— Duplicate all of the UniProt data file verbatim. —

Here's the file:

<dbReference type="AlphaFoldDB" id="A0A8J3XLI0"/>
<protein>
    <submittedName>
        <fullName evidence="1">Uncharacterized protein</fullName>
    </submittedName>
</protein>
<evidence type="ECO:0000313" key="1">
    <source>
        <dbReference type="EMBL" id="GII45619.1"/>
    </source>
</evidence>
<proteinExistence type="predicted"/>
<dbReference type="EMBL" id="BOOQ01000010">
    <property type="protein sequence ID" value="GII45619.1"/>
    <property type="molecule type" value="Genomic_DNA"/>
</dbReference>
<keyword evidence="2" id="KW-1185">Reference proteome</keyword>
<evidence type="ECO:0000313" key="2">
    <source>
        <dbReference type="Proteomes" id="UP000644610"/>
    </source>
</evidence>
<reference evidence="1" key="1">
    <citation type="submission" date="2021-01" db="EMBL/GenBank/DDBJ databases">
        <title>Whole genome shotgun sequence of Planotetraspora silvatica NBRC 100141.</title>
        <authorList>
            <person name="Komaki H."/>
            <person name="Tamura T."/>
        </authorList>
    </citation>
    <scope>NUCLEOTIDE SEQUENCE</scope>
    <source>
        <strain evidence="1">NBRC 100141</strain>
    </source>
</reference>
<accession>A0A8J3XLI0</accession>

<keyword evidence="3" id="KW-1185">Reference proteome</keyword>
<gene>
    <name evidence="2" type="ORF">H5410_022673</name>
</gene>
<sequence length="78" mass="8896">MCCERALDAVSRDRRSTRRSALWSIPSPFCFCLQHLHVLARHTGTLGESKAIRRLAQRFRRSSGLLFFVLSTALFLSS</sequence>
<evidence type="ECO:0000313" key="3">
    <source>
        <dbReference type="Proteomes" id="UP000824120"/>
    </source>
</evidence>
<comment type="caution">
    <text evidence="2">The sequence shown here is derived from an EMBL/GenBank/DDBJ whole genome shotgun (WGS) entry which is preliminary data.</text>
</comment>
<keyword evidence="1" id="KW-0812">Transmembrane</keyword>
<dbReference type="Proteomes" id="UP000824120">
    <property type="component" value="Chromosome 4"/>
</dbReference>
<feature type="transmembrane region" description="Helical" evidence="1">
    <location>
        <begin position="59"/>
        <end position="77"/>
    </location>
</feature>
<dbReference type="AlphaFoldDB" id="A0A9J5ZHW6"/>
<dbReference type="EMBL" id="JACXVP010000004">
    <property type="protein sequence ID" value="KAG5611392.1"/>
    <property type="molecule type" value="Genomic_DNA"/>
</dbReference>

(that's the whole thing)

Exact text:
<dbReference type="AlphaFoldDB" id="A0A8J3XLI0"/>
<protein>
    <submittedName>
        <fullName evidence="1">Uncharacterized protein</fullName>
    </submittedName>
</protein>
<evidence type="ECO:0000313" key="1">
    <source>
        <dbReference type="EMBL" id="GII45619.1"/>
    </source>
</evidence>
<proteinExistence type="predicted"/>
<dbReference type="EMBL" id="BOOQ01000010">
    <property type="protein sequence ID" value="GII45619.1"/>
    <property type="molecule type" value="Genomic_DNA"/>
</dbReference>
<keyword evidence="2" id="KW-1185">Reference proteome</keyword>
<evidence type="ECO:0000313" key="2">
    <source>
        <dbReference type="Proteomes" id="UP000644610"/>
    </source>
</evidence>
<reference evidence="1" key="1">
    <citation type="submission" date="2021-01" db="EMBL/GenBank/DDBJ databases">
        <title>Whole genome shotgun sequence of Planotetraspora silvatica NBRC 100141.</title>
        <authorList>
            <person name="Komaki H."/>
            <person name="Tamura T."/>
        </authorList>
    </citation>
    <scope>NUCLEOTIDE SEQUENCE</scope>
    <source>
        <strain evidence="1">NBRC 100141</strain>
    </source>
</reference>
<accession>A0A8J3XLI0</accession>

<keyword evidence="3" id="KW-1185">Reference proteome</keyword>
<gene>
    <name evidence="2" type="ORF">H5410_022673</name>
</gene>
<sequence length="78" mass="8896">MCCERALDAVSRDRRSTRRSALWSIPSPFCFCLQHLHVLARHTGTLGESKAIRRLAQRFRRSSGLLFFVLSTALFLSS</sequence>
<evidence type="ECO:0000313" key="3">
    <source>
        <dbReference type="Proteomes" id="UP000824120"/>
    </source>
</evidence>
<comment type="caution">
    <text evidence="2">The sequence shown here is derived from an EMBL/GenBank/DDBJ whole genome shotgun (WGS) entry which is preliminary data.</text>
</comment>
<keyword evidence="1" id="KW-0812">Transmembrane</keyword>
<dbReference type="Proteomes" id="UP000824120">
    <property type="component" value="Chromosome 4"/>
</dbReference>
<feature type="transmembrane region" description="Helical" evidence="1">
    <location>
        <begin position="59"/>
        <end position="77"/>
    </location>
</feature>
<dbReference type="AlphaFoldDB" id="A0A9J5ZHW6"/>
<dbReference type="EMBL" id="JACXVP010000004">
    <property type="protein sequence ID" value="KAG5611392.1"/>
    <property type="molecule type" value="Genomic_DNA"/>
</dbReference>